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Unformatted text preview: t is the purpose and function of this disposition of our reason, which has
given birth to metaphysics as its favourite child; and this child, like every other in the
world, is a product not of blind chance but of an original seed that is wisely organized for
great purposes. For metaphysics, perhaps more than any other science, has in its main
outlines been placed in us by nature itself, and cannot be viewed as the outcome of an
arbitrary choice or of an accidental enlargement ·of our thoughts· in the progress of
experience - from which indeed it is wholly separate.
Concepts and laws of the understanding suffice for the empirical use of reason, that is,
for the use of it within the world of the senses; but they don’t satisfy reason itself, because
it faces an infinite sequence of questions with no hope of ever completely answering them.
The transcendental Ideas, which have that completion as their aim, are such problems of 67
reason. Now reason sees clearly that the world of the senses cannot contain this
completion, neither (therefore) can all the concepts that serve only for understanding the
world of the senses - space and time, and the ones I have presented under the name of
‘pure concepts of the understanding’. The world of the senses is nothing but a chain of
appearances connected according to universal laws; so it Ÿhas no existence for itself, Ÿis
not really the thing in itself, and consequently must stand in a relation to ·something other
than itself, namely· to what contains the grounds of this experience - to beings that can be
known not merely as phenomena but as things in themselves. It is only in the knowledge of
these that reason can hope to satisfy its demand for completeness in the advance from the
conditioned to its conditions.
In sections 33-4 above I indicated the limits of reason with regard to all knowledge of
mere creations of thought. [The word ‘limits’ - Schranken - doesn’t occur in those two
sections.] Now, since the transcendental Ideas have made it necessary for us to approach
them, and thus have led us to the spot where Ÿoccupied space meets Ÿthe void, so to speak
- that is, where Ÿexperience touches Ÿthat of which we can know nothing, namely
noumena - we can settle what the boundaries are of pure reason. For in all boundaries
there is something positive:
for example, a surface is the boundary of corporeal space, and is itself a space; a
line is a space that is the boundary of a surface; a point is the boundary of a line
but yet is always a place in space,
whereas limits contain mere negations. The limits pointed out in sections 33 and 34 are
still not enough ·to satisfy us(?)· once we have discovered that there is still something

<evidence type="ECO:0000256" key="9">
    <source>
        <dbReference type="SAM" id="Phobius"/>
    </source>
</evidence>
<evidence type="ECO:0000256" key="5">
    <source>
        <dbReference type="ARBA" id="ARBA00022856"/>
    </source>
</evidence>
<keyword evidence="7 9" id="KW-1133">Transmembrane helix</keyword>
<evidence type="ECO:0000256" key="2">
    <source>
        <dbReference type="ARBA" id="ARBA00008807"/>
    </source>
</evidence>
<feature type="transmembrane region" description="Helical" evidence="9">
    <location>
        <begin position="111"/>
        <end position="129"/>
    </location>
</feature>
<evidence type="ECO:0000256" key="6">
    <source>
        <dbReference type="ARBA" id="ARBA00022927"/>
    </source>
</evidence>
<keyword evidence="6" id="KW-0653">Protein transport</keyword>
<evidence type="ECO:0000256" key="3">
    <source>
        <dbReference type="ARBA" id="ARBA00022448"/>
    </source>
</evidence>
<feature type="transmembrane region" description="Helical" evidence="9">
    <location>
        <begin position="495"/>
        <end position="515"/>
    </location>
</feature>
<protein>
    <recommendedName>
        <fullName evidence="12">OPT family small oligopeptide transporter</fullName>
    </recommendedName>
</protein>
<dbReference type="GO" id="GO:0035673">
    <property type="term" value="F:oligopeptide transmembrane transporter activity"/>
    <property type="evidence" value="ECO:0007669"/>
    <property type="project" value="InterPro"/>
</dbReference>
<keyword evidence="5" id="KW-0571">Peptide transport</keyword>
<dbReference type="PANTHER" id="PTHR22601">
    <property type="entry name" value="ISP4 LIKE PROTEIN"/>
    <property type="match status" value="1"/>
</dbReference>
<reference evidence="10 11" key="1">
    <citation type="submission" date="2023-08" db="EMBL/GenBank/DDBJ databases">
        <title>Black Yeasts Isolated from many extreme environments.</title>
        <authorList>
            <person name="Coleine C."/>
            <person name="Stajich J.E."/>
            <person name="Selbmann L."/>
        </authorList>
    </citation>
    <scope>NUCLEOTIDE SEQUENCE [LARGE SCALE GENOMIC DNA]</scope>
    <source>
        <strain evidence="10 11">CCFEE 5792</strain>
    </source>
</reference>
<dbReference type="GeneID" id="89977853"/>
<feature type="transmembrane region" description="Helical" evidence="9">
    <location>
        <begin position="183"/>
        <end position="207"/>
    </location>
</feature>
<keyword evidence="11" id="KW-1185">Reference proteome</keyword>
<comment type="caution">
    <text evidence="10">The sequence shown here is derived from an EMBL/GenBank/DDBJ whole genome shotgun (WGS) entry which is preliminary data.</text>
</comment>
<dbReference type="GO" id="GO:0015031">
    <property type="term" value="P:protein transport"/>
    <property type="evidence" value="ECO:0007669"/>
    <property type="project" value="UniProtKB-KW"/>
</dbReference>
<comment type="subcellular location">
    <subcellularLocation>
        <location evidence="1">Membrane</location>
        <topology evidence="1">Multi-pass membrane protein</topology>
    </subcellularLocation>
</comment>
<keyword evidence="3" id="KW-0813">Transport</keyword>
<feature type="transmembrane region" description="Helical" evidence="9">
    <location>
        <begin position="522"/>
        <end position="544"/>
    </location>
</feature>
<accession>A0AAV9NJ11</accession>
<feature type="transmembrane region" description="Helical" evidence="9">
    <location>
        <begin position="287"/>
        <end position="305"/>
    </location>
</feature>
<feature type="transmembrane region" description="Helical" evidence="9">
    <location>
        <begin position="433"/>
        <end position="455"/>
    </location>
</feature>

beyond them (though we can never know what it is in itself). For the question now arises:
How does our reason conduct itself in this connection of what we know with what we
don’t know and never shall? There is here an actual connection of the known with
something completely unknown (which will always remain so); and even if the unknown is
not going to become the least bit known (and there is no hope that it will), the concept of
this connection must still be capable of being identified and brought into clarity.
So we ought to have the thought of an immaterial being, a world of understanding,
and a Supreme Being (all mere noumena), because Ÿit is only in these items - as things in
themselves - that reason finds completion and satisfaction, which it can never hope for in
deriving appearances from grounds that are homogeneous with them ·and therefore
demand to be grounded in their turn·. Another reason why we ought to ought to have
those thoughts is that Ÿ·appearances· really do bring in to something distinct from
themselves (and totally unlike them), in that appearances always presuppose an object in
itself ·of which the appearance is an appearance·, and thus they suggest its existence
whether or not we can know more of it.
But as we can never know these beings of understanding as they are in themselves,
that is, determinately, but nevertheless have to assume them in relation to the world of the
senses and connect them with that world by means of reason, we shall at least be able to
think this connection by means of such concepts as express their relation to the world of
the senses. ·This relational approach to noumena is the best we can do·. For if we think a
being of the understanding Ÿthrough nothing but pure concepts of the understanding, we
really think nothing definite, and consequently our concept has no significance; and if we
think it Ÿthrough properties borrowed from the world of the senses, it is no longer a being 68
of understanding but is thought as one of the phenomena and belongs to the world of the
senses. I shall illustrate this with the notion of the supreme being.
The Ÿdeistic concept - ·that is, the Ÿthin concept of a (not necessarily personal)
supreme being· - is a wholly pure concept of reason; but all it represents is a thing
containing all realities. It cannot pick out any one reality - ·thereby saying something in
detail about the supreme being· - because to do so it would have to use an example...
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